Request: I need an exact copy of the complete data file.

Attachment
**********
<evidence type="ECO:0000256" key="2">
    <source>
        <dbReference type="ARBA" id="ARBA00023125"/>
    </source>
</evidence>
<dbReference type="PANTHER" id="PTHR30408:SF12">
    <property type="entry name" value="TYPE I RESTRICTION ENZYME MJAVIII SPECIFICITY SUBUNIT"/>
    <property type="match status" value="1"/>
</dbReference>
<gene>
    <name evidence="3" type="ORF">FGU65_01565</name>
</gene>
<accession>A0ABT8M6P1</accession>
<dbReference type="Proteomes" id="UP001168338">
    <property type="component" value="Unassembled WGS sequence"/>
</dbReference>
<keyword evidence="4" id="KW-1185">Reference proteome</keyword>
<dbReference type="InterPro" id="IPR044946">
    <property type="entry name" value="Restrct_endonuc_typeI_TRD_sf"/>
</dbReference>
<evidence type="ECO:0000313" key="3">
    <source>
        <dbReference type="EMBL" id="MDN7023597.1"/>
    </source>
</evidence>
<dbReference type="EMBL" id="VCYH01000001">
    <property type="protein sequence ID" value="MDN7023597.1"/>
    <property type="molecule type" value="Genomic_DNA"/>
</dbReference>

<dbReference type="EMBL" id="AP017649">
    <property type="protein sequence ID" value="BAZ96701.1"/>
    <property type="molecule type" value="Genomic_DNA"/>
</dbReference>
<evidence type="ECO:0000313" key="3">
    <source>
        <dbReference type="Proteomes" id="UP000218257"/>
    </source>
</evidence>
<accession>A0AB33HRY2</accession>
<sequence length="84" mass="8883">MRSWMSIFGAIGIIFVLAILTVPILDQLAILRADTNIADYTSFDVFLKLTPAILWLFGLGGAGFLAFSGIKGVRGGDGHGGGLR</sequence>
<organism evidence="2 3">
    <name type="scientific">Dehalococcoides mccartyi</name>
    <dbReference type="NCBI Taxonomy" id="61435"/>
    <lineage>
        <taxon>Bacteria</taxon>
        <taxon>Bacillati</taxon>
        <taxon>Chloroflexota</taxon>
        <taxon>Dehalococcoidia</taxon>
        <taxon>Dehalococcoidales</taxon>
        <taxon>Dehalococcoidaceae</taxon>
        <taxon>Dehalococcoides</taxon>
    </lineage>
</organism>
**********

<evidence type="ECO:0000256" key="2">
    <source>
        <dbReference type="ARBA" id="ARBA00023125"/>
    </source>
</evidence>
<dbReference type="PANTHER" id="PTHR30408:SF12">
    <property type="entry name" value="TYPE I RESTRICTION ENZYME MJAVIII SPECIFICITY SUBUNIT"/>
    <property type="match status" value="1"/>
</dbReference>
<gene>
    <name evidence="3" type="ORF">FGU65_01565</name>
</gene>
<accession>A0ABT8M6P1</accession>
<dbReference type="Proteomes" id="UP001168338">
    <property type="component" value="Unassembled WGS sequence"/>
</dbReference>
<keyword evidence="4" id="KW-1185">Reference proteome</keyword>
<dbReference type="InterPro" id="IPR044946">
    <property type="entry name" value="Restrct_endonuc_typeI_TRD_sf"/>
</dbReference>
<evidence type="ECO:0000313" key="3">
    <source>
        <dbReference type="EMBL" id="MDN7023597.1"/>
    </source>
</evidence>
<dbReference type="EMBL" id="VCYH01000001">
    <property type="protein sequence ID" value="MDN7023597.1"/>
    <property type="molecule type" value="Genomic_DNA"/>
</dbReference>

<dbReference type="EMBL" id="AP017649">
    <property type="protein sequence ID" value="BAZ96701.1"/>
    <property type="molecule type" value="Genomic_DNA"/>
</dbReference>
<evidence type="ECO:0000313" key="3">
    <source>
        <dbReference type="Proteomes" id="UP000218257"/>
    </source>
</evidence>
<accession>A0AB33HRY2</accession>
<sequence length="84" mass="8883">MRSWMSIFGAIGIIFVLAILTVPILDQLAILRADTNIADYTSFDVFLKLTPAILWLFGLGGAGFLAFSGIKGVRGGDGHGGGLR</sequence>
<organism evidence="2 3">
    <name type="scientific">Dehalococcoides mccartyi</name>
    <dbReference type="NCBI Taxonomy" id="61435"/>
    <lineage>
        <taxon>Bacteria</taxon>
        <taxon>Bacillati</taxon>
        <taxon>Chloroflexota</taxon>
        <taxon>Dehalococcoidia</taxon>
        <taxon>Dehalococcoidales</taxon>
        <taxon>Dehalococcoidaceae</taxon>
        <taxon>Dehalococcoides</taxon>
    </lineage>
</organism>